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Slimy sculpin: Camouflaged predator

by Christian Ryan
| August 11, 2020 1:00 AM

If you happen to find yourself wading through one of the many clear, cool, freshwater streams meandering their way across North Idaho, you’re likely to spot some fish. Some, like trout, are skittish (for good reason!), and are likely to dart away before you get real close. Others prefer to rely on their camouflage to protect them, and will lie very still until anything they perceive as a threat has passed. One of these fish is the slimy sculpin.

Going by the scientific name Cottus cognatus, this fish is quite small. It only weighs between 3 and 7 grams and measures approximately 2.4 to 3.6 inches in length. Don’t let its size fool you though! The slimy sculpin is also an aggressive predator of smaller creatures. This usually includes the larvae of insects like mayflies, stoneflies and caddisflies, but also smaller fish and fish eggs, snails, crustaceans, and even aquatic vegetation every once in a while. They in turn are preyed upon by trout, waterfowl like herons, and snakes. This is when they rely on their camouflage to blend into their environment.

Speaking of their environment, slimy sculpins aren’t just native to Idaho. They’ve been sighted across the northern United States and into Canada. If you visit the cool, rocky-bottomed lakes and streams of the Great Lakes regions of Minnesota, northeast Iowa and southwest Wisconsin, you’re likely to find them there too.

Despite being fish, slimy sculpin lack two things that most fish have. The first is scales, as they possess smooth skin instead. The second is a swim bladder. You know how you have to constantly move your limbs in order to stay upright in the water? The reason why most fish do not have to do this is because their swim bladder controls their buoyancy. It acts much like an inflatable balloon in their bodies. When it expands and increases in volume, the surrounding water is displaced and the fish floats upward. When the swim bladder decreases in volume, the fish sinks.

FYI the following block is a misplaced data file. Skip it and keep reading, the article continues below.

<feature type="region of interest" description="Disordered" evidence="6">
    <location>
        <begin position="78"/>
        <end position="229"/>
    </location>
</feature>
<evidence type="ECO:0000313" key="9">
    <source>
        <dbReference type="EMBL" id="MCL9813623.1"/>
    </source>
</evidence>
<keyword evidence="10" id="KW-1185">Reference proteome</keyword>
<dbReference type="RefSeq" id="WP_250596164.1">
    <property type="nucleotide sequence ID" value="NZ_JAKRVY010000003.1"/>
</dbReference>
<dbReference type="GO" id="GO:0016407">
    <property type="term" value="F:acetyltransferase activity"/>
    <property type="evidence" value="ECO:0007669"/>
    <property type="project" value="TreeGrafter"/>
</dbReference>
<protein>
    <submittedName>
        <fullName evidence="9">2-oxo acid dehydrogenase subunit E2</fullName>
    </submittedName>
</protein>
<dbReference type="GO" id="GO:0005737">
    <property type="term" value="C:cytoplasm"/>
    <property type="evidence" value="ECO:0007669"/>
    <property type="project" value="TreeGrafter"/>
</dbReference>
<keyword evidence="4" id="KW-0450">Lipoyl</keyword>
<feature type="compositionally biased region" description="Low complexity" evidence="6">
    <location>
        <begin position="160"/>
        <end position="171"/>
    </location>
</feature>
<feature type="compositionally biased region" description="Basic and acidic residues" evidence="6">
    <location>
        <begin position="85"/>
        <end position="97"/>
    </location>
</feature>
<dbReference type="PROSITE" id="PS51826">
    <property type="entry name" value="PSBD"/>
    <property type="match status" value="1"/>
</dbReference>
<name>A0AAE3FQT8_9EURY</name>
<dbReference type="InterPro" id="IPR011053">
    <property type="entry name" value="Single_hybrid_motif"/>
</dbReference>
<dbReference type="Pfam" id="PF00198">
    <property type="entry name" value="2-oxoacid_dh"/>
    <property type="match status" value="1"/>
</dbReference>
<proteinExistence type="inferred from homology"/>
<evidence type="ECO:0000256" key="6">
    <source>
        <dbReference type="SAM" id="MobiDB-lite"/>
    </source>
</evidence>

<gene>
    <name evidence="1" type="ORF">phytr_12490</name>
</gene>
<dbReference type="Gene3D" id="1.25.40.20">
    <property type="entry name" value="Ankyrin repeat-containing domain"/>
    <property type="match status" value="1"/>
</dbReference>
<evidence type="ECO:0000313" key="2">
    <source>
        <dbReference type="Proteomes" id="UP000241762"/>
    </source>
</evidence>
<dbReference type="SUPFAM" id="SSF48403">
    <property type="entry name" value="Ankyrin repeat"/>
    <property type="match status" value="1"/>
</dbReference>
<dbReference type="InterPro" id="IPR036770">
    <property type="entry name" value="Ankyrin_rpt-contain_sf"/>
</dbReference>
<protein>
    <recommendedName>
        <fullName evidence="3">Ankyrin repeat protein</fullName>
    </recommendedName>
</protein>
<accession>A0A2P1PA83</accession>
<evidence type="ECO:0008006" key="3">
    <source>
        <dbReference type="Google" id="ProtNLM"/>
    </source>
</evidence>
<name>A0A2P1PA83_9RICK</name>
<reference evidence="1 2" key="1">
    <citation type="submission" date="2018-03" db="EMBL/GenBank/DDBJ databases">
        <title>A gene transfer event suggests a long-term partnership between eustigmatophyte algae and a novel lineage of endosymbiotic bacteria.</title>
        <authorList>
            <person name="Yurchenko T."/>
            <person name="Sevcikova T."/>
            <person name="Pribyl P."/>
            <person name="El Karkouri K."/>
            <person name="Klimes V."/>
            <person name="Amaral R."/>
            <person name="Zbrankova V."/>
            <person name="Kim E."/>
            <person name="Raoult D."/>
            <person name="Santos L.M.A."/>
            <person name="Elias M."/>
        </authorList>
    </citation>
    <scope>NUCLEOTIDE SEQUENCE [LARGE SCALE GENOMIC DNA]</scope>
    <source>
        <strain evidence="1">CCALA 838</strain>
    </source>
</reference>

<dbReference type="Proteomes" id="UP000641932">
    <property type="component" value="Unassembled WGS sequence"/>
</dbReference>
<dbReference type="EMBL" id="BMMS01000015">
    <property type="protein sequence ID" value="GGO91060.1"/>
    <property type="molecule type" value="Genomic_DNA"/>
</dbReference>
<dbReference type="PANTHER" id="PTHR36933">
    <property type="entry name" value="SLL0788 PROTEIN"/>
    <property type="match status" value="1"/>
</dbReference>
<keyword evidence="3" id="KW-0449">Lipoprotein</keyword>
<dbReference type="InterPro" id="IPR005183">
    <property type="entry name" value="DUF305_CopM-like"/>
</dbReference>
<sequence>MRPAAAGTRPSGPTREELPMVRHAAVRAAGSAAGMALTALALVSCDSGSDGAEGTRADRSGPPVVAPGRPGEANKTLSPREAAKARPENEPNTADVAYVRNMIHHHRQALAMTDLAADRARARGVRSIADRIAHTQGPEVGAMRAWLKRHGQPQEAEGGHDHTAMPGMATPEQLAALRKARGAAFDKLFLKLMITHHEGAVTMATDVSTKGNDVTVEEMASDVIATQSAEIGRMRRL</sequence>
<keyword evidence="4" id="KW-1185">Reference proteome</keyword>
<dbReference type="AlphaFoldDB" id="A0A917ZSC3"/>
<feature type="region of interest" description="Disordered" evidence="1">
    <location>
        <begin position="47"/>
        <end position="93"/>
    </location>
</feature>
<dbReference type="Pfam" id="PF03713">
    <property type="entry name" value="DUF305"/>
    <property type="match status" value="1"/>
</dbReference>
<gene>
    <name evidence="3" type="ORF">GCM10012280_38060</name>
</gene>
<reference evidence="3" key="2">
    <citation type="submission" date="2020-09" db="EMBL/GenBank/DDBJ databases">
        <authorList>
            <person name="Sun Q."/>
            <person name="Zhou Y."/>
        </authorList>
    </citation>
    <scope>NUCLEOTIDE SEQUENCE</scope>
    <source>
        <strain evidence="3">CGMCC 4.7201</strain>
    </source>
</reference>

Sculpins prefer to spend their time along the water bottom, in which case a swim bladder would be of no use to them. You may have noticed by now that the sculpin has very large fins. These, along with their streamlined body, are designed to help them to maintain an upright position on the streambed, allowing even fast-flowing water to move around the fish instead of toppling it over.

Breeding season for slimy sculpin occurs in the winter and early springtime when males must find a secluded spot, usually under a rock or ledge, as an appropriate nesting site. These males are fiercely territorial, not allowing any other males to come anywhere near the nest. After attracting and courting a female sculpin, he will allow her to lay her eggs in his nest. In many animal species, this is when the male books it and leaves the female to care for the offspring, but not the sculpin! His territorial motives kick back in and he forces the female out! He then repeats this process until several females have laid their eggs in his nest. For the next three to four weeks, the male sculpin faithfully guards the eggs from intruders until they hatch and swim off to live on their own.

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Email Christian: animaladventures1314@gmail.com

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Ryan